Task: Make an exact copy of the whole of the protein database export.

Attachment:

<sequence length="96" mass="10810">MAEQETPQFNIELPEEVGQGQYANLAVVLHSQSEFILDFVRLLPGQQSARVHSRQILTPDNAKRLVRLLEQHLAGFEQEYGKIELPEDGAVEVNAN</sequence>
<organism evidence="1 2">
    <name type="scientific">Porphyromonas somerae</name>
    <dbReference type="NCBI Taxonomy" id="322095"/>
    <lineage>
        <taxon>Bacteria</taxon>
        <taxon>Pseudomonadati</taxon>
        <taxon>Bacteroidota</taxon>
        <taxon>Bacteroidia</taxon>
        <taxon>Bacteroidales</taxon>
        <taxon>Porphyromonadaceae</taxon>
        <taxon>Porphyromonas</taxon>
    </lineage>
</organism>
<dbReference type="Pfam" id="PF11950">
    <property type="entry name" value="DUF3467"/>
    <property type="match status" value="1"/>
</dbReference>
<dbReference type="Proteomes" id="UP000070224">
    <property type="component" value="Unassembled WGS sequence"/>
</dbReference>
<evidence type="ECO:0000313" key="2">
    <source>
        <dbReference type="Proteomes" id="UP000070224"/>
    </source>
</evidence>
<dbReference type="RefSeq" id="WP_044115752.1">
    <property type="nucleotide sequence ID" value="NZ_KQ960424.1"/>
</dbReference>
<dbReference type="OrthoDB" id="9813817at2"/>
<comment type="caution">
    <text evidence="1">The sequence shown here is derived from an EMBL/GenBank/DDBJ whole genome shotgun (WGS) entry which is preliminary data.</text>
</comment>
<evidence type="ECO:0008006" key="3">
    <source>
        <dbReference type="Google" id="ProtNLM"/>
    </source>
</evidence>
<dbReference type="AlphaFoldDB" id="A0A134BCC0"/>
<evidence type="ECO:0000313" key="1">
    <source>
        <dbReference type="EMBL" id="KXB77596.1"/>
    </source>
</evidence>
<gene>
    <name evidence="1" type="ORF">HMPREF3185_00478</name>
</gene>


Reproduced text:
<sequence length="96" mass="10810">MAEQETPQFNIELPEEVGQGQYANLAVVLHSQSEFILDFVRLLPGQQSARVHSRQILTPDNAKRLVRLLEQHLAGFEQEYGKIELPEDGAVEVNAN</sequence>
<organism evidence="1 2">
    <name type="scientific">Porphyromonas somerae</name>
    <dbReference type="NCBI Taxonomy" id="322095"/>
    <lineage>
        <taxon>Bacteria</taxon>
        <taxon>Pseudomonadati</taxon>
        <taxon>Bacteroidota</taxon>
        <taxon>Bacteroidia</taxon>
        <taxon>Bacteroidales</taxon>
        <taxon>Porphyromonadaceae</taxon>
        <taxon>Porphyromonas</taxon>
    </lineage>
</organism>
<dbReference type="Pfam" id="PF11950">
    <property type="entry name" value="DUF3467"/>
    <property type="match status" value="1"/>
</dbReference>
<dbReference type="Proteomes" id="UP000070224">
    <property type="component" value="Unassembled WGS sequence"/>
</dbReference>
<evidence type="ECO:0000313" key="2">
    <source>
        <dbReference type="Proteomes" id="UP000070224"/>
    </source>
</evidence>
<dbReference type="RefSeq" id="WP_044115752.1">
    <property type="nucleotide sequence ID" value="NZ_KQ960424.1"/>
</dbReference>
<dbReference type="OrthoDB" id="9813817at2"/>
<comment type="caution">
    <text evidence="1">The sequence shown here is derived from an EMBL/GenBank/DDBJ whole genome shotgun (WGS) entry which is preliminary data.</text>
</comment>
<evidence type="ECO:0008006" key="3">
    <source>
        <dbReference type="Google" id="ProtNLM"/>
    </source>
</evidence>
<dbReference type="AlphaFoldDB" id="A0A134BCC0"/>
<evidence type="ECO:0000313" key="1">
    <source>
        <dbReference type="EMBL" id="KXB77596.1"/>
    </source>
</evidence>
<gene>
    <name evidence="1" type="ORF">HMPREF3185_00478</name>
</gene>